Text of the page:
Video 1. ASCP’s 2015 Membership Video. I was super thrilled to be part of this video back in 2015 after winning the Midwest regional ASCP member of the year. If you’re bored enough to make it about 40 seconds into the video, that was my actual desk where Dr. Cilley and his residents would come to discuss patient slides. I would talk to them about morphology and hematologic clues with digital hardware and software to make it clear in group settings, rather than taking turns at the scope. Good times. (Source: https://www.youtube.com/watch?v=86fBRXGrZFo)
Video 2. Dr. Jeffrey Cilley talks about treating cancer as a “team approach” and he’s right. Hematology/Oncology to patient. Lab to clinician. Bench to bedside. (Source: https://www.youtube.com/watch?v=q0waKLyT1Dg)

Teamwork makes the dream work

About those caveats for collaboration I mentioned earlier… Let me put it briefly: it’s well within the scope of a clinician to come over to the laboratory and get some information on their patient’s lab results/testing. But why not consider the following:

  • If a physician calls to review a smear, offer to go over it with them. Likewise, to our clinical friends: if you go to the lab for a slide don’t be batman—ask the tech what they think!

Experienced techs are one of the hospital’s most valuable resources. Some folks I’ve worked with have been looking at slides longer than I’ve been using my eyes at all! They’ll save you and your residents the time when those terrifying intracellular microorganisms are really just overlying platelets. I mean, they’ve got a cute halo.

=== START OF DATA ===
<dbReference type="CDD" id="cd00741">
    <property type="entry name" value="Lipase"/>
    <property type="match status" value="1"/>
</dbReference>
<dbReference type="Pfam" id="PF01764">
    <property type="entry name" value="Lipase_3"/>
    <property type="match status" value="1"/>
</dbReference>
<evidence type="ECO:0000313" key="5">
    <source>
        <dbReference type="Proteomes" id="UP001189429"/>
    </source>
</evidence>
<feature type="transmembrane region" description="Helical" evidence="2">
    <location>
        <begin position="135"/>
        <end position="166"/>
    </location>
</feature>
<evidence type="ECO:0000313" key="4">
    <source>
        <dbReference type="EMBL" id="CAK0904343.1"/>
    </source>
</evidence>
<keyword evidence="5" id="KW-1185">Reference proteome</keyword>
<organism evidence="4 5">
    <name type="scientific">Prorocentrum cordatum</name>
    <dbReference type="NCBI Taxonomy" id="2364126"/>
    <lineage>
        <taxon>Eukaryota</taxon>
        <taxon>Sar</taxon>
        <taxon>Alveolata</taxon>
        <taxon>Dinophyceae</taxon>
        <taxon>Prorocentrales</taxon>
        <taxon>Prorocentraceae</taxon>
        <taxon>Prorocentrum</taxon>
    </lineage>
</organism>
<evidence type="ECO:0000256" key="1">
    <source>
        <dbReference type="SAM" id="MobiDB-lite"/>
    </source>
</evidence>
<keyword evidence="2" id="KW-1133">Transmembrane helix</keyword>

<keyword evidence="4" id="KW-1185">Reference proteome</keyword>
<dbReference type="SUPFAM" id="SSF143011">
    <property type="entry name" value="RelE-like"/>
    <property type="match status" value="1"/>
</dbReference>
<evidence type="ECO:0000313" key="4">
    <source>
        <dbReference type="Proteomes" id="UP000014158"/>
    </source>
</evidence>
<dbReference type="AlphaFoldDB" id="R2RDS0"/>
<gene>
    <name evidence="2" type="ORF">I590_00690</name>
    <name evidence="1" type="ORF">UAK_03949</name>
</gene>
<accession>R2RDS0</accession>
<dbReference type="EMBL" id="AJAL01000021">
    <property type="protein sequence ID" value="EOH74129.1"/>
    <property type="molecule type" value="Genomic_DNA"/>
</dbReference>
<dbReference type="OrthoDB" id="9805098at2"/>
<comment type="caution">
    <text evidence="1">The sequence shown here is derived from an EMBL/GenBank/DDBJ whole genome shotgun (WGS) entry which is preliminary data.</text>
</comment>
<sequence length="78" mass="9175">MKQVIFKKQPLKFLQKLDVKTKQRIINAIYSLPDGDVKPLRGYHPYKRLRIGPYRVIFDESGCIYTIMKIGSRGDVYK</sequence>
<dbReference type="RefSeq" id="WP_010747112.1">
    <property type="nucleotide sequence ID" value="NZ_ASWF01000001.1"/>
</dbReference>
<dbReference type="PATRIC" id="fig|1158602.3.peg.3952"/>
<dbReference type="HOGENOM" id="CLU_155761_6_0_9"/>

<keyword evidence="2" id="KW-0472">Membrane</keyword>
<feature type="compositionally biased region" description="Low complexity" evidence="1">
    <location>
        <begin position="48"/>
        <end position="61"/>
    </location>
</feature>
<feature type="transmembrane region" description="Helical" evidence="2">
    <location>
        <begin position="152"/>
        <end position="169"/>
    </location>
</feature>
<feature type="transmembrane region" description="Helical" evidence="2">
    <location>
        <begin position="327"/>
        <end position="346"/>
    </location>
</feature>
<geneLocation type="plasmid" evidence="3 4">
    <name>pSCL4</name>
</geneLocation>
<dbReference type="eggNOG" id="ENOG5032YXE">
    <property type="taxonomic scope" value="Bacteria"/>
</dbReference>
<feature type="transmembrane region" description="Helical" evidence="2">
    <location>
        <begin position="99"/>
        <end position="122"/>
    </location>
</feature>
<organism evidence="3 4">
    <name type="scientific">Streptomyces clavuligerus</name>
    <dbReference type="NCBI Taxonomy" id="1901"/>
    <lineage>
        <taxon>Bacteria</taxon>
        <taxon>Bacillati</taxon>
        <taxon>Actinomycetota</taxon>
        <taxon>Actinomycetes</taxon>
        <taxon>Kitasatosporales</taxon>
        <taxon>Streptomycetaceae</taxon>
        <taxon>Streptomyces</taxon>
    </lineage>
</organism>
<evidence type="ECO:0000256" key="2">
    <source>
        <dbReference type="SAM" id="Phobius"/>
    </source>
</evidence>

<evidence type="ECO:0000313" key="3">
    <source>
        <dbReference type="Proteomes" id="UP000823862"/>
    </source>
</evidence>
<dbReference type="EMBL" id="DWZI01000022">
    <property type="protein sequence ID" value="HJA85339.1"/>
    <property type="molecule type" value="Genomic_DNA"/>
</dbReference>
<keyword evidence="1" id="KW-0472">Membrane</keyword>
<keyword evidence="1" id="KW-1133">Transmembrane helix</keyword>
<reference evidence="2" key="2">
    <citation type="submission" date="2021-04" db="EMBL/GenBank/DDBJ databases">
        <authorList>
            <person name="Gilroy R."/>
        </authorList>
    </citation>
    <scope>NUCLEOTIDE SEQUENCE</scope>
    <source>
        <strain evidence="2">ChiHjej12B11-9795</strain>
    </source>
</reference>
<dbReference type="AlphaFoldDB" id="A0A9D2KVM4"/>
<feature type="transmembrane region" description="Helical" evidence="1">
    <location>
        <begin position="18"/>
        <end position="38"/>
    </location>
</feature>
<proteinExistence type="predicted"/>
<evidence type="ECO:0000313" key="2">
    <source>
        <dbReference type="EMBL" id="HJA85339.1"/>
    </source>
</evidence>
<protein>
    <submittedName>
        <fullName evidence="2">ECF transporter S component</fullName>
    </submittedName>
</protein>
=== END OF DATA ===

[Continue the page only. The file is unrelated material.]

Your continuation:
• If you need help, just ask. This applies to everyone.

Talking with the tech about the slide is great start, but there’s more resources in the lab than most people know what to do with! Clinical physicians: check the shelves around the hematology microscope. Stuck on something? Find a CAP atlas or a proficiency survey booklet guide. Easy to read. Techs and pathologists: have someone who constantly comes down for slide review despite your immaculate and detailed SOPs on CBC results reporting? Have a quick chat about the work that goes into resulting those diffs—you might even improve your heme TAT, who knows?

  • If it’s well within the right of a physician to leave the unit and see a patient’s slide, logic says that maybe, just maybe, it should be okay for a pathologist to leave the lab and see a patient at the bedside!

Hospitals are full of never-ending rounding white coats, all asking patients questions, and all contributing specialty notes to their charts. But its not only to prevent patients from getting a decent nap. We’re all parts of a large interdisciplinary patient team. A recent Medscape survey found that somewhere around 3% of pathologists see patients, routinely! Got an interesting case in the lab, someone who’s part of lots of tumor boards, someone with an interesting case to write up, or even someone who nobody knows exactly what’s going on with? Try walking over to 4 south and have a conversation with Mr. Jones; it might help. At least he’ll know how many people are working on his care team!

The bottom line: we’re in this together, and like the flag on the ASCP ship says, we’re Stronger Together. Innovation, collaboration, accountability, respect, and excellence are—and should be—simple cornerstones of clinical medicine that translate across every discipline. When we share information and expertise, everyone gets better at what they do.

Bonus Image. This was a hard picture to take. Usually, a quick hematologist just comes down to see if there are any real schistocytes. But, after reading a draft of this post, BatDoc’s cool with chatting about red cell indices and automated flow cytometry methods in auto-diff validation. That’s the hero we deserve, and the one healthcare needs! (Source: https://gunaxin.com/batman-doesnt-police-stop-visiting-children-hospital)

Thanks for reading!

See you next time!

–Constantine E. Kanakis MSc, MLS (ASCP)CM graduated from Loyola University Chicago with a BS in Molecular Biology and Bioethics and then Rush University with an MS in Medical Laboratory Science. He is currently a medical student actively involved in public health and laboratory medicine, conducting clinicals at Bronx-Care Hospital Center in New York City.